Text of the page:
‘Denied CW permits for nurses would threaten healthcare’


A lawmaker expressed concern yesterday about reports that the Commonwealth Healthcare Corp. has yet to obtain confirmation whether any of their immigration application for their foreign nurses had been approved.

Sen. Teresita Santos (R-Rota) told Saipan Tribune that any development that would throttle CHCC’s capacity to obtain work permits from U.S. Citizenship and Immigration Services for CHCC nurses would be “regrettably sad,” especially with the rise in demand for inpatient and outpatient services, as stated in the CHCC 2017 report.

“Our hospital and health centers are in need of our nurses in order to ensure that the delivery of healthcare services are not jeopardized,” Santos said. “These data justify the dire need of maintaining our CW nurses,” she said.

Santos hopes that USCIS reconsiders the immigration applications of the nurses, given how vital the profession is for the health and welfare of the CNMI.

“The need to retain our CW nurses is critical for the delivery of healthcare services on all three islands,” she said.

In a separate statement yesterday, Gov. Ralph DLG Torres said it is “unfortunate and disappointing” that no CW-1 permit applications for CHC nurses got approved for fiscal year 2019.

Despite the adverse news, Torres remains hopeful that the U.S. House of Representatives would pass U.S. Sen. Lisa Murkowski’s (R-AK) S. 2325, a bill that resets the CW cap for fiscal year 2019 to 13,000; provides additional validity to long-time CW workers; and extends the CNMI transitional period, along with programs under it such as the CW program and the E-2C investor program, to fiscal year 2029.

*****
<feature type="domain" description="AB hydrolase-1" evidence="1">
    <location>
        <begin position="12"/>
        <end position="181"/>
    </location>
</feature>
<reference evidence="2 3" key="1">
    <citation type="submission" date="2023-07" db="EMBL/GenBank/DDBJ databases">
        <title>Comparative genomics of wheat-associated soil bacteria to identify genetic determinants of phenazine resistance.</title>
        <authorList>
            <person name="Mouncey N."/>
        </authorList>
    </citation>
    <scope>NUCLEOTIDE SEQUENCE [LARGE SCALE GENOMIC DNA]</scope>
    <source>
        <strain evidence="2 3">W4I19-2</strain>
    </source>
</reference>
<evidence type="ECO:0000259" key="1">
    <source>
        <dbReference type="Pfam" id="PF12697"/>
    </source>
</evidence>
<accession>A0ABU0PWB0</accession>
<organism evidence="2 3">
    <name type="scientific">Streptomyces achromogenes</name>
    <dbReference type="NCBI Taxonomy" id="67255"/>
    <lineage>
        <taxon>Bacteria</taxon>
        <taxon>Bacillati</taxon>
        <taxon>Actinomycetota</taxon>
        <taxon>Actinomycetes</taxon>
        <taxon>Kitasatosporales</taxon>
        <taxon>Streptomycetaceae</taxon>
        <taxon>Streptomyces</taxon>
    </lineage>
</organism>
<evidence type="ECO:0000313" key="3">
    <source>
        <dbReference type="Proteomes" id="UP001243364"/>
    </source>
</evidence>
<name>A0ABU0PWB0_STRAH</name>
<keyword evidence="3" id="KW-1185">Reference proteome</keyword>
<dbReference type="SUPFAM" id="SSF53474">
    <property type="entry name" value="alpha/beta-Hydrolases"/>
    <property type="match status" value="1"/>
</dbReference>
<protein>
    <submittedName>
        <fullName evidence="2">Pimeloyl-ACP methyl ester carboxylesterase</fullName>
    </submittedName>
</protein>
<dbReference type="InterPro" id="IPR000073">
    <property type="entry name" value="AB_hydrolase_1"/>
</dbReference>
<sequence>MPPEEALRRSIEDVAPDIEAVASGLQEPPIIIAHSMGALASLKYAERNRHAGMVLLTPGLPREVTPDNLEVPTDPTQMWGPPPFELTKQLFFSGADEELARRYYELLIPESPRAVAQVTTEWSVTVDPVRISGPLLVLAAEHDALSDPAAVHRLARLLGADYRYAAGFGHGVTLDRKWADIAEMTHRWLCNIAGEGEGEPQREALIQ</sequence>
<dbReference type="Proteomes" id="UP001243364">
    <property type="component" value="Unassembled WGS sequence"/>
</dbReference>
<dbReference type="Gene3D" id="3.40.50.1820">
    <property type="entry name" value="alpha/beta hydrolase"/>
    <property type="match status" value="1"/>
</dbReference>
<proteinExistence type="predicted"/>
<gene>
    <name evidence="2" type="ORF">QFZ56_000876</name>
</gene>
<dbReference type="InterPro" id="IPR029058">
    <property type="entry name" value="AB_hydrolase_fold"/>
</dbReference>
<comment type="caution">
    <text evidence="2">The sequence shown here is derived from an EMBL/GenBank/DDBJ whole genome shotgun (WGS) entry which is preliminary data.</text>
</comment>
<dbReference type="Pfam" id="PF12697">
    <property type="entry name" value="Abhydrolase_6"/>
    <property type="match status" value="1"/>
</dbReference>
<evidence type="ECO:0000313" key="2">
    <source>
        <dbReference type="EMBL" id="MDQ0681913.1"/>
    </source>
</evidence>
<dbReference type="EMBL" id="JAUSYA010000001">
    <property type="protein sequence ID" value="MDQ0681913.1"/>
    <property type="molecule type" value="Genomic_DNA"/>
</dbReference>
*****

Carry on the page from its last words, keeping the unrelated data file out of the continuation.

“Gov. Torres has worked tirelessly with Sen. Murkowski to ensure that we have legislation in place that acknowledges long-term workers and vital occupations such as nurses for our hospital, while protecting U.S. workers. The product of that work, Senate Bill 2325, would provide protections for nurses and critical positions in the CNMI. We’ve done a lot through the Senate and are thankful we were able to pass the bill through unanimous consent. Now we await U.S. House of Representatives action to approve S. 2325. The hospital and our people need immediate attention and action on this important issue from Washington D.C.,” the statement said.

As of publication, S. 2325 remains with the U.S. House of Representatives and is expected to be acted on soon.

Erwin Encinares | Reporter
Erwin Charles Tan Encinares holds a bachelor’s degree from the Chiang Kai Shek College and has covered a wide spectrum of assignments for the Saipan Tribune. Encinares is the paper’s political reporter.

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